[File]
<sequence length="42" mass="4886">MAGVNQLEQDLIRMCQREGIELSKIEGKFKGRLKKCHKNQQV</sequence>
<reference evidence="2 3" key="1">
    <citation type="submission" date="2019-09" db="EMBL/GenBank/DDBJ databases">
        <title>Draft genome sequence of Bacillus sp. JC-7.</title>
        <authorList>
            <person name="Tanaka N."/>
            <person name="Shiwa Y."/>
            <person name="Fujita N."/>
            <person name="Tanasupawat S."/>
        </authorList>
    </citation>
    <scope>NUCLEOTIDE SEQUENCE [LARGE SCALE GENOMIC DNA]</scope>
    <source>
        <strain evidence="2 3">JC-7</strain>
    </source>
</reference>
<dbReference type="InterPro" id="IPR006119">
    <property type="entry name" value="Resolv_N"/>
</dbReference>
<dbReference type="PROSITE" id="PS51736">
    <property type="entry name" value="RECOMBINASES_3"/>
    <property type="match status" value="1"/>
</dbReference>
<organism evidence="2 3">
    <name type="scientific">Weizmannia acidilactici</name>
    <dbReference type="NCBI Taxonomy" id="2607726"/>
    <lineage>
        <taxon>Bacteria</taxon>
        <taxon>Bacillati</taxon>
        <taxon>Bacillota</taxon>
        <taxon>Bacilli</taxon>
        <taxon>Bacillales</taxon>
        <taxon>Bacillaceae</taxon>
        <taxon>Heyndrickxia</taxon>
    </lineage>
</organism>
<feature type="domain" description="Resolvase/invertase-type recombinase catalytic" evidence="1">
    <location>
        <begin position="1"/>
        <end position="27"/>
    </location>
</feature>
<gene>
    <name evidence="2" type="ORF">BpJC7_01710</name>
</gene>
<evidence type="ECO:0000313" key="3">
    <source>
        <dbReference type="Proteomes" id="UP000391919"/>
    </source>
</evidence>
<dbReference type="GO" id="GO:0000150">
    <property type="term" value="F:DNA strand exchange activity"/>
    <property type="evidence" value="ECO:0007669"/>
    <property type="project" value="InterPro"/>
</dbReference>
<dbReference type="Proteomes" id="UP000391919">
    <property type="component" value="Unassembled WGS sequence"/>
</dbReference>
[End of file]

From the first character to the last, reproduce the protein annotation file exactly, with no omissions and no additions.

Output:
<sequence length="42" mass="4886">MAGVNQLEQDLIRMCQREGIELSKIEGKFKGRLKKCHKNQQV</sequence>
<reference evidence="2 3" key="1">
    <citation type="submission" date="2019-09" db="EMBL/GenBank/DDBJ databases">
        <title>Draft genome sequence of Bacillus sp. JC-7.</title>
        <authorList>
            <person name="Tanaka N."/>
            <person name="Shiwa Y."/>
            <person name="Fujita N."/>
            <person name="Tanasupawat S."/>
        </authorList>
    </citation>
    <scope>NUCLEOTIDE SEQUENCE [LARGE SCALE GENOMIC DNA]</scope>
    <source>
        <strain evidence="2 3">JC-7</strain>
    </source>
</reference>
<dbReference type="InterPro" id="IPR006119">
    <property type="entry name" value="Resolv_N"/>
</dbReference>
<dbReference type="PROSITE" id="PS51736">
    <property type="entry name" value="RECOMBINASES_3"/>
    <property type="match status" value="1"/>
</dbReference>
<organism evidence="2 3">
    <name type="scientific">Weizmannia acidilactici</name>
    <dbReference type="NCBI Taxonomy" id="2607726"/>
    <lineage>
        <taxon>Bacteria</taxon>
        <taxon>Bacillati</taxon>
        <taxon>Bacillota</taxon>
        <taxon>Bacilli</taxon>
        <taxon>Bacillales</taxon>
        <taxon>Bacillaceae</taxon>
        <taxon>Heyndrickxia</taxon>
    </lineage>
</organism>
<feature type="domain" description="Resolvase/invertase-type recombinase catalytic" evidence="1">
    <location>
        <begin position="1"/>
        <end position="27"/>
    </location>
</feature>
<gene>
    <name evidence="2" type="ORF">BpJC7_01710</name>
</gene>
<evidence type="ECO:0000313" key="3">
    <source>
        <dbReference type="Proteomes" id="UP000391919"/>
    </source>
</evidence>
<dbReference type="GO" id="GO:0000150">
    <property type="term" value="F:DNA strand exchange activity"/>
    <property type="evidence" value="ECO:0007669"/>
    <property type="project" value="InterPro"/>
</dbReference>
<dbReference type="Proteomes" id="UP000391919">
    <property type="component" value="Unassembled WGS sequence"/>
</dbReference>